Monster reptile with a neck like a giraffe and nostrils like a crocodile decades did not give rest to scientists. Finally, paleontologists have uncovered the mystery of the animal, as reported in the journal Current Biology.
A creature called tanystropheus (Tanystropheus), could be the godfather of the legendary Loch ness monster in Scotland: he had a similar habitat. The study showed the University of Zurich (UZH, Switzerland), tanystropheus lived in water of about 242 million years ago.
With the help of computer tomography, an international team of paleontologists the bones collected "model" monster of the detected fragments.
They were able to reconstruct the skull in three dimensions, and recreated "portrait" puzzled. The nostrils of anistropy was located on the upper part of the muzzle, as in modern crocodiles. The teeth were long and curved, which made them ideal hunters for catching slippery prey such as fish and squid. However, judging by the limbs and tail, Tanystropheus was not a good swimmer.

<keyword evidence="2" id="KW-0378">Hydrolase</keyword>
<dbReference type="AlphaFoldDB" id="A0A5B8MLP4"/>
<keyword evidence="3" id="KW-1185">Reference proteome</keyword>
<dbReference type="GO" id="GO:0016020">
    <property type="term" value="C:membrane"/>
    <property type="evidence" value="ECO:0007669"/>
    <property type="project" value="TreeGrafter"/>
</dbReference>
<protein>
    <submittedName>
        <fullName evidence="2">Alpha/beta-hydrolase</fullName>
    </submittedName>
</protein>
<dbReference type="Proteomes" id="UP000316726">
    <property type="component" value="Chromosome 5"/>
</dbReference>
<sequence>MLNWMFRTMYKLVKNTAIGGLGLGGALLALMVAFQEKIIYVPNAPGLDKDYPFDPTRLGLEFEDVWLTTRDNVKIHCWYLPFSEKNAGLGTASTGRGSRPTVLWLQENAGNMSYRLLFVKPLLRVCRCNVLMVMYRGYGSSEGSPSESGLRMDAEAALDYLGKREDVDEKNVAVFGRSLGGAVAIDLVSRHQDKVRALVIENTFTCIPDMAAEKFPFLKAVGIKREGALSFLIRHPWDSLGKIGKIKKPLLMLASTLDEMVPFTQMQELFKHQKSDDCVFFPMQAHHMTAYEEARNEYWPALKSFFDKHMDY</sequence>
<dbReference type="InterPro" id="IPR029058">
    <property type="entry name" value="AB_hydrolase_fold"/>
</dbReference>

Reptile with a length of almost six meters, "probably slowly sailed in troubled waters, secretly approaching its prey" says paleontologist from UZH Stephan Speakman. – Small head and very long neck helped it to remain unnoticed for as long as possible". Neck anistropy was three times longer than the torso. For a long time paleontologists were puzzled where this animal lived on land or in the water. Remains found more than a hundred years ago in the 1000-meter-high mountain of Monte San Giorgio (the border of Switzerland and Italy), hints were not given. And finally, the answer is found.
Scientists have also adjusted the assumption that fossils of anistropy belonged to young and adult individuals of closely related species.
This they found by the annual rings on the bones of small animals (basic trees). And these rings indicate that the small reptiles were adults. According to Spykman, these two types of tanystropheus not competed: small reptiles probably ate shellfish such as crabs, while the larger preyed on large fish and octopus.